Pastor's Note | Saturday, March 22nd

Our 3 year old, Moses, is on our church campus at least three times each week: Sunday mornings for worship, Wednesday mornings for Mom's Connect, and Wednesday evenings for Small Group. That probably won't set any records for a child's involvement in their faith communities, though it's enough for him to feel at home while he's here. 

Cassie and I take great joy when we see him interact with others - especially with adults. It's so meaningful for us to be a part of a community that takes seriously Jesus' welcome of children. Recall His bold invitation, in a culture where children were not held in high esteem or welcomed: 

Let the little children come to me, and do not hinder them, for the kingdom of heaven belongs to such as these.

But something Moses said last week, while we were on our way to church, has stuck with me. And not in a good way.

As we were getting in the car, setting Zoe's seat securely in place, getting Moses strapped into his "big boy chair," and making sure we had enough diapers for the excursion (!), Moses said, regarding church (and I quote),

Mama and Dada has to go to their friends. And Moses has to go to his friends.

Then he said it again.

And, he repeated it again this week, as we drove to our Wednesday evening small group meeting.

Now, before I go any further, let me be clear: I don't think my son is necessarily lamenting that he has to go see his friends. He has a great time seeing and playing with friends and babysitters! But, for just a moment, I'd like us to ask ourselves, does that statement, albeit by a mere Toddler, tell us something about church?

It was years ago at Fuller Theological Seminary that, almost as a passing remark, Dr. Eddie Gibbs, esteemed professor of ecclesiology (church studies) stated,

The American church has done more to divide families than any other institution.

It hit me like a ton of bricks. The lecture went on, but that one sentence just played over and over in my head. And continues to today.

Now, we could debate with Dr. Gibbs' whether that's 100% true. I happen to think it just might be. Think about it: Where else do families go, then completely separate, each going their own direction?!

That said, to debate the statistical truth of Eddie's statement would miss the point. Because prophetic statements communicate something more than can be understood via statistics. Perhaps the point was communicated just as clearly by my 3 year old:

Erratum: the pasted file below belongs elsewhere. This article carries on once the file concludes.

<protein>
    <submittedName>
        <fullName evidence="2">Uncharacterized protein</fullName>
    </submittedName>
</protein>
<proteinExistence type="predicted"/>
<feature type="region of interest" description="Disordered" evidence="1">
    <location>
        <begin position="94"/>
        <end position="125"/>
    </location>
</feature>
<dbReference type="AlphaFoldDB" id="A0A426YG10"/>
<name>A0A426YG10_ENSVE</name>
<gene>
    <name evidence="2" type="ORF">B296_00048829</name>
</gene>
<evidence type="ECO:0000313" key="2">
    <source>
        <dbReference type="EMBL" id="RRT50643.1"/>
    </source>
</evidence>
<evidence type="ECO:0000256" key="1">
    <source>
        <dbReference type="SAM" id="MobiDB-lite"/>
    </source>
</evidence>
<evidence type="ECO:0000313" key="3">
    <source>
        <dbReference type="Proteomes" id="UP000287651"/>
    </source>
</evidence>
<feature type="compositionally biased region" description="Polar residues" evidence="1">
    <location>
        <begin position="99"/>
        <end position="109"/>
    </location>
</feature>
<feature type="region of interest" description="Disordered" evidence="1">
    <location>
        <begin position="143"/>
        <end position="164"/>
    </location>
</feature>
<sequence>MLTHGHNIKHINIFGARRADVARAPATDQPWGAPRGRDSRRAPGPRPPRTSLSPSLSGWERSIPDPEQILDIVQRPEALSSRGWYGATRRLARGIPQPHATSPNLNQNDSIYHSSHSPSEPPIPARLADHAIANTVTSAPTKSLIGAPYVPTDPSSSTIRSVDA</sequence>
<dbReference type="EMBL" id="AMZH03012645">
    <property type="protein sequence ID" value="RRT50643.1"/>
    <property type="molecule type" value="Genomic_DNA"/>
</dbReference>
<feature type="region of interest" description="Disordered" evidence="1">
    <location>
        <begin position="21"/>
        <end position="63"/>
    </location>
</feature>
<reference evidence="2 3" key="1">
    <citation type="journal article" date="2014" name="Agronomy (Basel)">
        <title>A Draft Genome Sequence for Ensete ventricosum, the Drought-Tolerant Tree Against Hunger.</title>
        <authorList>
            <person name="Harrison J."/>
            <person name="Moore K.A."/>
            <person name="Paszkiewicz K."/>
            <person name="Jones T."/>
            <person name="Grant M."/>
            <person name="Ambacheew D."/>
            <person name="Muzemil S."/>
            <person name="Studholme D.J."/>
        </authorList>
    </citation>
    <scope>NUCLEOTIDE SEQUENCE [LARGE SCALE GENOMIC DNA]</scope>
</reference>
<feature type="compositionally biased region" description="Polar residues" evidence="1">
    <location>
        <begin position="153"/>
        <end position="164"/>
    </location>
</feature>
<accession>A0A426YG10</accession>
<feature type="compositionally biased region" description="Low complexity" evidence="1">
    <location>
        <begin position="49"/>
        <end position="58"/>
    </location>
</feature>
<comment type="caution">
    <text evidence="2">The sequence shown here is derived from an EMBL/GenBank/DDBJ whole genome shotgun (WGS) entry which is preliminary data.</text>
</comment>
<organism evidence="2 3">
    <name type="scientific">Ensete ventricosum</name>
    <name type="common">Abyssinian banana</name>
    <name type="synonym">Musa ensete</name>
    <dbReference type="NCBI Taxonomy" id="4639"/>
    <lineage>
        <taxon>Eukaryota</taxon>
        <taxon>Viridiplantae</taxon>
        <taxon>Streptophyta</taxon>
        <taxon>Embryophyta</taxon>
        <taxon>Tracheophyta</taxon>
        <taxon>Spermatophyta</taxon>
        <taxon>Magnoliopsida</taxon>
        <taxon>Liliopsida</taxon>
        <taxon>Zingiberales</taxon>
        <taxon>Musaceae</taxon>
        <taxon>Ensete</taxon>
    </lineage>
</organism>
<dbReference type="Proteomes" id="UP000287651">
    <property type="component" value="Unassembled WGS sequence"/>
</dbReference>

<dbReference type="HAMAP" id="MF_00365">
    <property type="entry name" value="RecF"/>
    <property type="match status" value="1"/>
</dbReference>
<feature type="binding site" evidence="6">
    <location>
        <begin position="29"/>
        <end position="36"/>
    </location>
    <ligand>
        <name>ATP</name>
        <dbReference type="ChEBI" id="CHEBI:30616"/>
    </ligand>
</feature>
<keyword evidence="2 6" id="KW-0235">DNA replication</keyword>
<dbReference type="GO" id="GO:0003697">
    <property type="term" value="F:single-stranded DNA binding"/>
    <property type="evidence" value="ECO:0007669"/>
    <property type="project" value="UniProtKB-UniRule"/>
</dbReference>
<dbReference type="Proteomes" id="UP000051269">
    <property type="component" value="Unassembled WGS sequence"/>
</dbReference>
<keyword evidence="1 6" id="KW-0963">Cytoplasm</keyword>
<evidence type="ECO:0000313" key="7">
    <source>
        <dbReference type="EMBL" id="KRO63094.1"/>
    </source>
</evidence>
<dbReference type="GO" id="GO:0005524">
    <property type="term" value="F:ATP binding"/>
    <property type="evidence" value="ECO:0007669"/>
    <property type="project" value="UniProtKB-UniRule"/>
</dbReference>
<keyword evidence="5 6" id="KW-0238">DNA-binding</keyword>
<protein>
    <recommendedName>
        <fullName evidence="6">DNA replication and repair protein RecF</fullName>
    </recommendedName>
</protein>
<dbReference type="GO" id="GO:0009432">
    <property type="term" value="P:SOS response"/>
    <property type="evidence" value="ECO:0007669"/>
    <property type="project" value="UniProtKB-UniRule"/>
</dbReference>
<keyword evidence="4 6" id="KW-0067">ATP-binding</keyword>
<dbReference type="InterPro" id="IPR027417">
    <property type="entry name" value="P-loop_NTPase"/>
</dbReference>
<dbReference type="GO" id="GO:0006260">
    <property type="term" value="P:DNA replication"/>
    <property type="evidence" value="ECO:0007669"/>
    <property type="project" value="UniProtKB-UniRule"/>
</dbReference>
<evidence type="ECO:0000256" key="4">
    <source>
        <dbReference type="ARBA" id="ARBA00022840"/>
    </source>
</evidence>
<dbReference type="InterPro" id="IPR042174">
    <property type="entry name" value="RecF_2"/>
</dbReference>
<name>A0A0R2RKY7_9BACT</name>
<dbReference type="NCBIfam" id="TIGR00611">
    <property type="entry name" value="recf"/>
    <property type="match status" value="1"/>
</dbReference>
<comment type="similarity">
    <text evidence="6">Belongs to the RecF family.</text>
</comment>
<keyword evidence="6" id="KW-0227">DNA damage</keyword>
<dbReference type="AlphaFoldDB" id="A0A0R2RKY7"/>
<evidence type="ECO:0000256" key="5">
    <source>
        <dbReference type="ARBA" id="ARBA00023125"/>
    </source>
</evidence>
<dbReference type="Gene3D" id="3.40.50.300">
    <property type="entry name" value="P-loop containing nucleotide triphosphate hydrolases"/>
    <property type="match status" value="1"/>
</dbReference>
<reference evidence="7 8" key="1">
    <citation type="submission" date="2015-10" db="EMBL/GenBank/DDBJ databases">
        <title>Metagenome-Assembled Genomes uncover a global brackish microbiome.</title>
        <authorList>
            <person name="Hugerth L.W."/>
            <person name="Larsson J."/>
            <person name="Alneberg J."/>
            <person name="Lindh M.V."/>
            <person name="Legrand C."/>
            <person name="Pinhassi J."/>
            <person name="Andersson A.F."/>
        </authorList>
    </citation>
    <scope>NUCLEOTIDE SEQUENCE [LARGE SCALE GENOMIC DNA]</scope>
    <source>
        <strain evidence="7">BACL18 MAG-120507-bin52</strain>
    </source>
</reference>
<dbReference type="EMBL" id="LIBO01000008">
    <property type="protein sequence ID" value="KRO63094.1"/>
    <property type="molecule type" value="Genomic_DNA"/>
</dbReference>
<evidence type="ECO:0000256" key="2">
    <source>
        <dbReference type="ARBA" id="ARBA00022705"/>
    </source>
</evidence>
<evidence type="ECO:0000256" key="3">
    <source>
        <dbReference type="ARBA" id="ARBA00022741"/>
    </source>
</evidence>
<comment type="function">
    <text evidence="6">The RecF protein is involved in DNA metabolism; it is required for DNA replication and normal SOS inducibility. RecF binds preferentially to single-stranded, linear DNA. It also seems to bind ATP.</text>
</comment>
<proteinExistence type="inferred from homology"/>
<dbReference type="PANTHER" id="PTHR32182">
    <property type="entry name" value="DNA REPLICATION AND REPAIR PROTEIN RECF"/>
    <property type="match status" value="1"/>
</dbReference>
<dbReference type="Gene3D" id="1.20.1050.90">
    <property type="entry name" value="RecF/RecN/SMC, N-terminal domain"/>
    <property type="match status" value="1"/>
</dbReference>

Mama and Dada has to go to their friends. And Moses has to go to his friends.

Of course, there's a time and a place for adults to be with adults, for students to be with students, and for children to be with children. But perhaps there should be other times when we all stay together.

My hope is that Sunday, March 30th will be one of those times. On that day, Good Shepherd will offer two identical worship gatherings, each with the choir and praise band (yes, ear plugs will be available - though I don't think you'll need them!). Our nursery and 2/3 room will be available, but kids ages 4 and up will remain in the gathering for its entirety. 

All Together Now! Blog

We're working very hard to try make this as meaningful as possible for all those involved, and believe that this "family reunion" will be a great joy for all in attendance. I hope you'll be able to attend!

This week, Friday, March 21st, was the anniversary of my ordination and installation service years ago. I was reminded of the date when I ran across a copy of the bulletin on my computer. I'd forgotten that the postlude was Al Green's Let's Stay Together!

Let's stay together next Sunday, March 30th, and as we continue our journey of faith together. 

Let's continue to welcome the little children, as our Lord welcomed them.

And let's continue to be and become a place that fosters intergenerational relationships, so that my Toddler can instead come up with things like,

Moses has to go to his friends, and his friends are same friends as Mama and Dada's friends!

Curtis

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